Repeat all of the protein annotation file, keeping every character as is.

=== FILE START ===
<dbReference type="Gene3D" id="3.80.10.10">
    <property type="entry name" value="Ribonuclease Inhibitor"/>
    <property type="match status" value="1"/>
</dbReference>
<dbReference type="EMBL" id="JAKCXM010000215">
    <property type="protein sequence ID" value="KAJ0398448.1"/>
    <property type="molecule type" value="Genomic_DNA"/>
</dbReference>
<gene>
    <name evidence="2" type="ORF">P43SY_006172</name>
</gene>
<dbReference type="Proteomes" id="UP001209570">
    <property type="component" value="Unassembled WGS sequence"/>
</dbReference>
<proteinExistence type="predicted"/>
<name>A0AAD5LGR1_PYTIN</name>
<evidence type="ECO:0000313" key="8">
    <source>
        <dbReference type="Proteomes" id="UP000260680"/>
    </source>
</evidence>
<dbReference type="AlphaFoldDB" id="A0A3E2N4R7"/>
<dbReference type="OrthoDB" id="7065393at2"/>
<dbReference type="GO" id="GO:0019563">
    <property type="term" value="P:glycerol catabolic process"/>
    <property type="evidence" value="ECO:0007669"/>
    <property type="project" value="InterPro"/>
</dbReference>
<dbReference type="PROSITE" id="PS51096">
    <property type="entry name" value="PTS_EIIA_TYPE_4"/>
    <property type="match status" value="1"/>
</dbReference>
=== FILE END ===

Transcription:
<dbReference type="Gene3D" id="3.80.10.10">
    <property type="entry name" value="Ribonuclease Inhibitor"/>
    <property type="match status" value="1"/>
</dbReference>
<dbReference type="EMBL" id="JAKCXM010000215">
    <property type="protein sequence ID" value="KAJ0398448.1"/>
    <property type="molecule type" value="Genomic_DNA"/>
</dbReference>
<gene>
    <name evidence="2" type="ORF">P43SY_006172</name>
</gene>
<dbReference type="Proteomes" id="UP001209570">
    <property type="component" value="Unassembled WGS sequence"/>
</dbReference>
<proteinExistence type="predicted"/>
<name>A0AAD5LGR1_PYTIN</name>
<evidence type="ECO:0000313" key="8">
    <source>
        <dbReference type="Proteomes" id="UP000260680"/>
    </source>
</evidence>
<dbReference type="AlphaFoldDB" id="A0A3E2N4R7"/>
<dbReference type="OrthoDB" id="7065393at2"/>
<dbReference type="GO" id="GO:0019563">
    <property type="term" value="P:glycerol catabolic process"/>
    <property type="evidence" value="ECO:0007669"/>
    <property type="project" value="InterPro"/>
</dbReference>
<dbReference type="PROSITE" id="PS51096">
    <property type="entry name" value="PTS_EIIA_TYPE_4"/>
    <property type="match status" value="1"/>
</dbReference>